Joker: I’ve always been a fan of Joaquin Phoenix and if there’s a movie in this list that is carried by one actor, this is it. I was completely engrossed while watching Joker and could appreciate the meta-connection with its cinematic parent, Martin Scorsese’s King of Comedy. This is a very divisive film, particularly in the US, because it speaks to people who are (or feel) marginalized and appears to legitimize anarchy as a form of justice. I think there’s a pretty good chance that Joaquin Phoenix will win the Oscar for Best Actor on his fourth attempt. And while a lot of critics feel that it is a hollow film, I do rate it very highly.

Marriage Story: This is one of my favourite movies of the year, one that I truly feel affection for, although it seems wrong to use such a word for such an emotionally devastating movie. Like Joker, this is an actor’s movie, with the film carried by the two leads Scarlett Johansson and Adam Driver, as well as the supporting characters playing the three lawyers – Laura Dern, Alan Alda and Ray Liotta. The acting is wonderfully nuanced at times, while the script also gives each of the actors the opportunity to flaunt their acting chops in one or two melodramatic scenes. It’s worth watching director Noah Bumbauch’s 2005 film The Squid and the Whale as a variation of the same story and as a study of how this director’s craft has evolved over time.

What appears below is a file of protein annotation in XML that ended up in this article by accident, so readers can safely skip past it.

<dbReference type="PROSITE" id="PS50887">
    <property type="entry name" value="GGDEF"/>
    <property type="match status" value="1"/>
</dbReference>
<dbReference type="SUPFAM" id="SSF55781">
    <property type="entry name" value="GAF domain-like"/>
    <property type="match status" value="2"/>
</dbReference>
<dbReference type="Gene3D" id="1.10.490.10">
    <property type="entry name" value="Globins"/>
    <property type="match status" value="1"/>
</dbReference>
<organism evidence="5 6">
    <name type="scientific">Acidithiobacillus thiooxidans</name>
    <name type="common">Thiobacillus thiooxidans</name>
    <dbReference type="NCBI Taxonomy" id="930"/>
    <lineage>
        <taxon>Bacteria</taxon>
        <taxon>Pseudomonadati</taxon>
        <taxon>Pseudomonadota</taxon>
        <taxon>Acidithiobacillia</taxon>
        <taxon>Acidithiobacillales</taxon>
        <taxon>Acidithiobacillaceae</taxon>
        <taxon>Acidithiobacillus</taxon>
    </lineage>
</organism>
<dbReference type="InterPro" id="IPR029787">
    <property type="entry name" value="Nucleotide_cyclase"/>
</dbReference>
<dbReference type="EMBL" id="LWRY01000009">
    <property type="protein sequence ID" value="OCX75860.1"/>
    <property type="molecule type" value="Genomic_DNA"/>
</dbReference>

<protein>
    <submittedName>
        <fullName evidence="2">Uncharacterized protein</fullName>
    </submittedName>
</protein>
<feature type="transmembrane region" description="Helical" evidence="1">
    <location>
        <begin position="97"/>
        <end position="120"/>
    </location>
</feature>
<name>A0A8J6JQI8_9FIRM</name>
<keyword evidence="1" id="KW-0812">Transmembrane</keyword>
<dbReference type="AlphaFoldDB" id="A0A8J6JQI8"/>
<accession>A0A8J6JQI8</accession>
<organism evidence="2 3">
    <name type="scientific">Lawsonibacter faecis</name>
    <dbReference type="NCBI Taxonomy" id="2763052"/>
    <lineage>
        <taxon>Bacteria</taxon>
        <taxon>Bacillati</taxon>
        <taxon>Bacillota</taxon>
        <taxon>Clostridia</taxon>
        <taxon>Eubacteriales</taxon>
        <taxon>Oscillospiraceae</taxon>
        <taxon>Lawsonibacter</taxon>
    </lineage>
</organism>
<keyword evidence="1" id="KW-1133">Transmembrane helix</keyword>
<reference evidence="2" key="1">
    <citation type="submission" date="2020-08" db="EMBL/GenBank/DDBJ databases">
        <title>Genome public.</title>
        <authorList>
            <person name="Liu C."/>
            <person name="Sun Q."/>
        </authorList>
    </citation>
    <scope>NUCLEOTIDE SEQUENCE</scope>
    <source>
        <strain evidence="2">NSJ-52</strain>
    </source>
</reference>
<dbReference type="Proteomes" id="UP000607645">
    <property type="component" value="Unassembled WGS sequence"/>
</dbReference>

1917: This movie has emerged as the frontrunner for Best Picture over the past few weeks. I was fortunate to watch it on IMAX, which is the only way to appreciate its technical achievement. But as physically immersive as this film is, it’s amazing how emotionally sanitized it is, completely the opposite of my favourite war films like say, Saving Private Ryan or Fury. Even for all its physical realism, I was amazed how conveniently the narrative ignored the fact that one of the characters cut his hand on barbed wire at the start of the movie, then accidentally plunged it into the guts of a dead German soldier and then seemed to have no obvious problem for the rest of the film…I would have expected his hand to have gone septic and ready for amputation in the next several hours. I do hope 1917 wins another Oscar for Roger Deakins’ cinematography and perhaps for production design, but I don’t feel it is deserving of the Best Picture award.